With 24 hours of notice, a meeting of the full newly appointed University of Louisville board of Trustees will be held. A main item on the limited agenda is approval of a budget for the current academic year. It contains the controversial 5% tuition increase and at least one other mandatory fee increase directly affecting students. I suspect that President Ramsey and /or his aids felt great pressure to approve a budget before the judicial hearing today in Frankfort following which the very legitimacy of the Board may be prolonged for some time more.
It is difficult to believe there has not been much discussion among Board members and the administration ahead of this meeting out of public view. I wonder how that could have been done without triggering open meeting requirements? The fiasco of the first meeting of this Board over apparent violation of open meeting law sharpens the focus on how the University and its Board of Trustees conducts their business. If the matter today is handled in a rubber-stamp manner we will be able to see the future. No human being can grasp the UofL budget in a single week! Continue reading “Surprise Full UofL Board Meeting Today.”
Old habits die hard.
For those hoping for a “fresh start” at the University of Louisville, last Wednesday’s Board of Trustees meeting must have been more than a little disappointing. Earlier in the day, the Attorney General requested that the Board take no actions with long-term consequences until the matter of the legality of its appointment process is adjudicated by the courts. The day before the meeting, one of the newly appointed trustees resigned, presumably because his public statements about science, religion, and minorities generated too much public opposition – in my opinion a failure of the vetting process. He was replaced by another nominee from the list of 30 generated by the Governor’s Postsecondary Education Nominating Committee who also happens to be a partner in the law firm that handles the bulk of the University’s outsourced legal work. The replacement trustee is a well-respected and competent individual, and there is absolutely nothing wrong with attorneys serving on nonprofit boards. However, if I were an attorney seeking some of the University’s business, or a party in opposition to the University in some litigation, I would see such an appointment as more of the inside baseball that is often attributed to UofL. Continue reading “First Meeting of UofL Board. Fresh Start or Not?”
In what began as a routine initial Board of Trustee meeting in which Governor Bevin began in person with an expression of gratitude to the new members has progressed in a dramatic way. In the middle of the Executive session in which personnel matters were discussed, President Ramsey was quickly accompanied out without allowing opportunity for questions. His spokesperson told the assembled reporters that Dr. Ramsey would not be returning to the meeting and would have no comment.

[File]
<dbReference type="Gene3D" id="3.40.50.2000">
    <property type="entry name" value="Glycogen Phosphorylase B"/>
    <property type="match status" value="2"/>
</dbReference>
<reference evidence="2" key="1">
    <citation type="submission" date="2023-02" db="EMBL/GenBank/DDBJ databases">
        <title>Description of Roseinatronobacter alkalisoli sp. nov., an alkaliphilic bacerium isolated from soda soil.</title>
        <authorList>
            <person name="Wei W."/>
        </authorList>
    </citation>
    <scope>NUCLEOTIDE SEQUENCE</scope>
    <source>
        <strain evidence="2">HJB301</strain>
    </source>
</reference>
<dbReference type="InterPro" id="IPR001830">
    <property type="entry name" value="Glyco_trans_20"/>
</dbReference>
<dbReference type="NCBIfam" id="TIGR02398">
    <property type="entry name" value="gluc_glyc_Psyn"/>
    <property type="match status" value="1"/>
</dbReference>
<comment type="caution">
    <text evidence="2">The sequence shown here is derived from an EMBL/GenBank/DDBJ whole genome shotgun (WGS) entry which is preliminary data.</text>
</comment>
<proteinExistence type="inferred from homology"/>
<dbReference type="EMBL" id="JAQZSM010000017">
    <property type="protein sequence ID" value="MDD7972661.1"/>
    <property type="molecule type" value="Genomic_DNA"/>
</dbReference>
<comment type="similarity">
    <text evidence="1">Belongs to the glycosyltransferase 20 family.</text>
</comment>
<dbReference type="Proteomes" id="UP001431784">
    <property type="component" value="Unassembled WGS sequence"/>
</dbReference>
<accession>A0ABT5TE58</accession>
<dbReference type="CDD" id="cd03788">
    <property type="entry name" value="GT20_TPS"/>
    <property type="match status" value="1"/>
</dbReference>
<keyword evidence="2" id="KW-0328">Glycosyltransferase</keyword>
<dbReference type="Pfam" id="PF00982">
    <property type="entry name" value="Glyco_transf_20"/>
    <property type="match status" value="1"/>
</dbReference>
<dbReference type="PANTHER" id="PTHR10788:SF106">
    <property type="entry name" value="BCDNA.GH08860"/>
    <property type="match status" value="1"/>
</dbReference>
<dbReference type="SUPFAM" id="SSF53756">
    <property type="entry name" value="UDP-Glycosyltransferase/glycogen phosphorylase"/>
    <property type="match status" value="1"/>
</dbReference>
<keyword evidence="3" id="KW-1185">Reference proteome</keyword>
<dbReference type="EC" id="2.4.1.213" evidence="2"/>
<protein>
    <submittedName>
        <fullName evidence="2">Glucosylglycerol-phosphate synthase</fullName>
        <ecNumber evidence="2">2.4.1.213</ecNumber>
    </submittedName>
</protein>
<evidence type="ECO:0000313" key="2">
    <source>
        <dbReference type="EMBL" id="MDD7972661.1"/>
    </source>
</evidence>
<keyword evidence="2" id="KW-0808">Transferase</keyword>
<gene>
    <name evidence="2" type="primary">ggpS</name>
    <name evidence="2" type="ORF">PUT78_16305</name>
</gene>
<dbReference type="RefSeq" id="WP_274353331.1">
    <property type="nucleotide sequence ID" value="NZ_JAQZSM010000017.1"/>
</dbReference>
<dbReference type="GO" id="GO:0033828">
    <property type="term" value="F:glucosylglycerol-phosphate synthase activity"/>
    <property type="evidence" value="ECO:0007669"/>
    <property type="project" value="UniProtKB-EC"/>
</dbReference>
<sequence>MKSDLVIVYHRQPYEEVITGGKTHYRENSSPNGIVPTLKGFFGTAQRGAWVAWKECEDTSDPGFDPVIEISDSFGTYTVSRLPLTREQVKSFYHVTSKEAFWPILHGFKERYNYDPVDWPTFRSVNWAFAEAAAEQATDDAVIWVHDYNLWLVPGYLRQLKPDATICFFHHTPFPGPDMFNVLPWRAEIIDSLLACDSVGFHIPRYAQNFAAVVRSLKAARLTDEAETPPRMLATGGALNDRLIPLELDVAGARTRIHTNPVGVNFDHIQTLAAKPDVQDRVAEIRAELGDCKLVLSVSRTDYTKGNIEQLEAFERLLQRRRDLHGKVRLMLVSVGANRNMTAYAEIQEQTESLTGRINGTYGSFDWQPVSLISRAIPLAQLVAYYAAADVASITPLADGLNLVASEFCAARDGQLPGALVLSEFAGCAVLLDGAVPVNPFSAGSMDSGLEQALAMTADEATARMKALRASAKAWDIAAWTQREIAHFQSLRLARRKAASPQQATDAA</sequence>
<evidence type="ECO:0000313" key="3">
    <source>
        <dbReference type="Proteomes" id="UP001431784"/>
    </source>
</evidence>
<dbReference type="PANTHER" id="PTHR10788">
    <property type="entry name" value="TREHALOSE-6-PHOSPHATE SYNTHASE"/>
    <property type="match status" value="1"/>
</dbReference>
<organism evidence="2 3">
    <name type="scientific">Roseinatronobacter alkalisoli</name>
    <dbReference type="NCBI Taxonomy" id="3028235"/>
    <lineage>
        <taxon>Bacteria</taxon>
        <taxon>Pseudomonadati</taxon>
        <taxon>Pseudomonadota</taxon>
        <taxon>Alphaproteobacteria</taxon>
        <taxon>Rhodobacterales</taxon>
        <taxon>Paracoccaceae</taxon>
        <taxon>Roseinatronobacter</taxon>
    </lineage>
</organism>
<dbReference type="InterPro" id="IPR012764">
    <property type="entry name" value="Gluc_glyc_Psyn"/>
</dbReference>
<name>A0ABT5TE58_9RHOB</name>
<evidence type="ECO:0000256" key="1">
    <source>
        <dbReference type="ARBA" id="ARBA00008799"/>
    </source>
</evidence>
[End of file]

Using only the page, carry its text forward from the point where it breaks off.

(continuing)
When the Executive session was over, the rest of us reentered the meeting room to a panel of very sober/glum/subdued faces. New Chairman Pro Tem Bridgeman reported that personnel and litigation had been discussed but that no decisions were made and that there was nothing to report. The meeting was concluded quickly thereafter. Continue reading “President Ramsey Leaves Board Meeting Abruptly and Did Not Return.”
Both state and city contributions to the QCCT charity care fund are no longer needed and have now been eliminated. Will funding be needed again if Medicaid expansion is reversed? If so we need a better way to provide medical services to this population.
Perhaps the most innovative aspect of the 1983 contract under which Humana assumed management of our state-owned University of Louisville teaching hospital was the Quality and Charity Care Trust Agreement (QCCT). In exchange for a fixed minimum of financial support from the City of Louisville and the State of Kentucky to fund indigent inpatient medical care, Humana promised to provide all necessary indigent care to eligible citizens of Jefferson County and to a limited number of out-of-county individuals. It appeared to me at the time that the arrangement worked well, but I came to realize that as a consequence, the brand-new University Hospital would be explicitly defined for the community as a trauma center and poor-people’s hospital. To the extent that University Hospital inherited the mantle of the formerly segregated Louisville General, University Hospital remained the place where people of color, those at the margins of society, or those served in the teaching clinics of the medical school were expected to be cared for. Private patients were admitted elsewhere. The Hospital has yet to shed this unfortunate constraining heritage. I have written a fair amount about this program. Continue reading “Indigent Hospital Care in Louisville at a Crossroads.”
Is it legal? If so, where might it take the University?
Over the past few months The University of Louisville Board of Trustees has gone from 20 members to 20 sidelined members, to 3 “temporary” ones, and just last week to 13 possibly permanent members, 10 of whom were newly appointed by the Governor. Although the sequence from dismissal to replacement was initiated by means of a questionable claim of illegal racial composition, none of the subsequent changes in Board powers or composition are authorized by existing Kentucky law controlling Board composition. In its setting of a pending vote by the former Board of no confidence in President James Ramsey, the gutting and replacing of the Board can be reasonably interpreted as a way to protect the presidency of Dr. Ramsey, and to assert absolute control of the Board by the Governor. I will suggest below that the method used for the recent appointment process and the fruits of its labor both reinforce these limited motivations. In my opinion, the outcome of the appointment process was never in doubt, and an attempt to legitimize the process through the Postsecondary Nominating Committee was a sham. Continue reading “New Board of Trustees at UofL. A done deal?”